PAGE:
|The Village of Clarkston, MI, where beauty is in the eye of the Beer-holder|
As you may have noticed, a new interactive Google Map containing all the location and links to all my Ice Cream Chronicles posts is now acce...
|A metal die-cut plaque details the family roots of Columbus' Merion Village|
|The Big Room at local favorite/independent radio station CD102.5 in the|
Brewery District, which provided a nice stopover point in my latest crawl
For both my spouse and I, the venerable Barley's Brewing Company, the oldest brewpub in the Columbus area, acted as a gateway into craft beer. For me, this brewpub, which opened its doors in October of 1992, was my first real introduction to Columbus-area craft beer, when a growler of their Scottish Ale (an unusual beer in that they take pale malt and actually scorch it in the mash tun before brewing the beer to achieve the caramel notes) went up with us to take to my wife's family for Thanksgiving Day libations.
As for my spouse, her brother, who made the brewpub a regular destination when it opened its doors, introduced her to its craft beer charms. That very same Scottish Ale was also her first Barley's brew back in 1994, followed by a brew she thought she would never enjoy in the future in the Alexander's Russian Imperial Stout (this notion was proven to be quite wrong, as we shall detail later.)
|Yes, nice layers of cinnamon lie underneath the icing in these|
beauties from Italian Village's popular Fox in the Snow Cafe
|The Moravian Sugar Cake from Laughlin's Bakery, topped with|
cinnamon, one of my most favorite spices ever
If Corso Ventures isn't one the hottest restaurant development groups in the Columbus area right now, it certainly ranks in the top tier. Their Short North area ventures such as The Short North Pint House (their first) and Standard Hall (their latest to open) are popular destinations to grab brews and food. Down the road, their Food Hall concept, featuring a full bar and four kitchens meant for rotating culinary experiences, is one that we and other area diners are anticipating.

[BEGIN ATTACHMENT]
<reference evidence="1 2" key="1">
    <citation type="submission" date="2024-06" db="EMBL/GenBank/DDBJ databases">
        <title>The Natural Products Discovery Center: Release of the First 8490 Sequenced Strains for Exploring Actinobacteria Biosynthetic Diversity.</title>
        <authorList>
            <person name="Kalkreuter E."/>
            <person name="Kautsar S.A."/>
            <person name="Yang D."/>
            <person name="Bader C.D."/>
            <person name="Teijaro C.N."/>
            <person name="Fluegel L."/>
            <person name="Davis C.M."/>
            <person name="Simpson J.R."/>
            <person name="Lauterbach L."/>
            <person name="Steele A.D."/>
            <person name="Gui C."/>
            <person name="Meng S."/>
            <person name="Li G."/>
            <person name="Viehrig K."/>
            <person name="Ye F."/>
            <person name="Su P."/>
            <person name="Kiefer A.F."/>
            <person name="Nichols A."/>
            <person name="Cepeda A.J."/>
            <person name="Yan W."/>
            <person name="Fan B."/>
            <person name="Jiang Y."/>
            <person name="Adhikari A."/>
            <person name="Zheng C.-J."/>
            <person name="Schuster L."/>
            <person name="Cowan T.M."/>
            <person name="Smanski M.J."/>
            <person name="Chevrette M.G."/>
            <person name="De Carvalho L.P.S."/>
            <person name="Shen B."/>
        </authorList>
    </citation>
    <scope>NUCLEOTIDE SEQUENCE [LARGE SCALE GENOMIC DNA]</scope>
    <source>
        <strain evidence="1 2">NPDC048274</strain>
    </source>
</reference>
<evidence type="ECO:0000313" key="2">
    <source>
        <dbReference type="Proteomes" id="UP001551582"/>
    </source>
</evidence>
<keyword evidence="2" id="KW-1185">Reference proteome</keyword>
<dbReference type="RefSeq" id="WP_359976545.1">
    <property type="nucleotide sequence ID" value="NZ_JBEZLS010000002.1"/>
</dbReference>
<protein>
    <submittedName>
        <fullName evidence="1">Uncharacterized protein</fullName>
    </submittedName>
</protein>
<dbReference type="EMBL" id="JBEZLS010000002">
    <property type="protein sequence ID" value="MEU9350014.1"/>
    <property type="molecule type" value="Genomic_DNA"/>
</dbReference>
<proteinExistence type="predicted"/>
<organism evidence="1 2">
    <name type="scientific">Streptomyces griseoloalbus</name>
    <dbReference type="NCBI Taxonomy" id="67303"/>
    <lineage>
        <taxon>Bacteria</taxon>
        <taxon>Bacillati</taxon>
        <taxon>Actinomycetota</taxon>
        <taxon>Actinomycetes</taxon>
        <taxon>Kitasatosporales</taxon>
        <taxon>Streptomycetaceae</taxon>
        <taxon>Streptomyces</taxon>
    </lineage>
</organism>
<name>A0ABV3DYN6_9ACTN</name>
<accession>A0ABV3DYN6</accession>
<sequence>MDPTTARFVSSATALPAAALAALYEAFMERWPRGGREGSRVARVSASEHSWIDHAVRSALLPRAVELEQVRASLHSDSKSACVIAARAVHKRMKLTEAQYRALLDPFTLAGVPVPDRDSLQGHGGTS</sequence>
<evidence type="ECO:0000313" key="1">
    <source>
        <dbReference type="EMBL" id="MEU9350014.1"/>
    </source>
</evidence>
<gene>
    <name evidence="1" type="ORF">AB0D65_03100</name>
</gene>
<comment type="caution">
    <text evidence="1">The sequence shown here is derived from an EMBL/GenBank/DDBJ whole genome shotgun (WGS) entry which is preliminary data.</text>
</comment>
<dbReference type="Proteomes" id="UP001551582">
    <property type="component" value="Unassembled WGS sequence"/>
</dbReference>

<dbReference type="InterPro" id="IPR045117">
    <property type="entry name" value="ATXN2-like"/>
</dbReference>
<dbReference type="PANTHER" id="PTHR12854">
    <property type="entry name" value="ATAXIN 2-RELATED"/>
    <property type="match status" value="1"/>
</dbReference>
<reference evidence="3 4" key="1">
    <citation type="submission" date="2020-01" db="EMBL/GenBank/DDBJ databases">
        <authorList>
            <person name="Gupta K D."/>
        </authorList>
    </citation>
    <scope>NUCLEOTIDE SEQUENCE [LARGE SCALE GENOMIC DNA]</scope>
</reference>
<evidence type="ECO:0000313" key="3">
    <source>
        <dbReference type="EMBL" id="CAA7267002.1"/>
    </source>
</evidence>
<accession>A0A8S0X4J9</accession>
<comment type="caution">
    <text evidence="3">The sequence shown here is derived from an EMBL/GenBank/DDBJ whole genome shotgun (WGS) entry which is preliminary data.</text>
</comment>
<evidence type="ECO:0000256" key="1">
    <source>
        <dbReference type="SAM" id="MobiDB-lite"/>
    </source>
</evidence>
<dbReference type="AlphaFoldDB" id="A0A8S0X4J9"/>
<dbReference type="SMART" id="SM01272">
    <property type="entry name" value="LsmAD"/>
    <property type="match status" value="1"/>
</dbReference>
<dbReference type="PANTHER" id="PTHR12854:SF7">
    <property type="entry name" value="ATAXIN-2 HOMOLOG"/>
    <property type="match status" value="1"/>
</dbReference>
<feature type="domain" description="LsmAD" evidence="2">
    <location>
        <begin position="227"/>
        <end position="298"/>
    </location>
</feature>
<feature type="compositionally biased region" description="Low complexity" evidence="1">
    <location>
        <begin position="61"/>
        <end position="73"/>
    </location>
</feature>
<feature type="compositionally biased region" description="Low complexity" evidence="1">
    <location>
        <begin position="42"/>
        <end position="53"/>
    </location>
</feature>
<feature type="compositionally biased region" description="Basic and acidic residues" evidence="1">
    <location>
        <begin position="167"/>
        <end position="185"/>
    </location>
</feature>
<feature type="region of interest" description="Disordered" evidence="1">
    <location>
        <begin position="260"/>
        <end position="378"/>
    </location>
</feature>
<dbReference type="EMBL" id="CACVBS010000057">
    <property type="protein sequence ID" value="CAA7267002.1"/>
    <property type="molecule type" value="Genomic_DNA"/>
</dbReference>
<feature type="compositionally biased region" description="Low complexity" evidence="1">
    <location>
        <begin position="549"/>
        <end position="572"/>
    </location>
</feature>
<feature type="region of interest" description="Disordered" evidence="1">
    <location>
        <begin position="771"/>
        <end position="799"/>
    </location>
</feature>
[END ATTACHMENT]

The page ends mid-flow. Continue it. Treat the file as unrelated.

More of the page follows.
The funny thing is that despite all the good things we have heard about the previously two mentioned eateries, we find ourselves still working through the menu at their second Short North eatery in Forno, and really there's nothing wrong with that.
|A few of the memorial cobblestones you can find at The Women's Park|
located in the southern reaches of the village of Yellow Springs
After ingesting our daily allotment of fiber with a little bit of a sweet treat (courtesy of the 22nd Annual Wool Gathering at Young's Jersey Dairy, the subject of my last blogpost) we ventured further down US 68 into the downtown area to grab our whole grain allotment for the day, in the form of some finely distilled spirits and brewed beers at two Yellow Springs institutions, conveniently located at the same light industrial complex just north of downtown.
Yellow Springs is one of the intriguing places in Ohio for me, in that there's a little slice of what I regularly encountered in places like Berkeley and San Francisco in this village of around 3,500 people. In fact, this hamlet holds the distinction (in southwest Ohio, anyway) of being at the forefront of various social causes such as the anti-war and anti-discrimination movements, as well as sporting large arts-oriented and LGBT communities.
As I discovered, these leanings don't stop folks from all walks of life from coming in and enjoying the charms of this small Southwest Ohio hamlet, especially during their bi-annual Street Fairs, if one were simply to judge from the myriad of T-shirts I saw worn the day of my visit. Of course, there is much more to Yellow Springs than these fairs, as we uncovered on a recent return visit to get our share of fiber, whole grains, and a little dessert to boot.
|Street performers from the 2015 summer edition of the Yellow Springs'|
bi-annually held Street Fair, a rite of passage for many area residents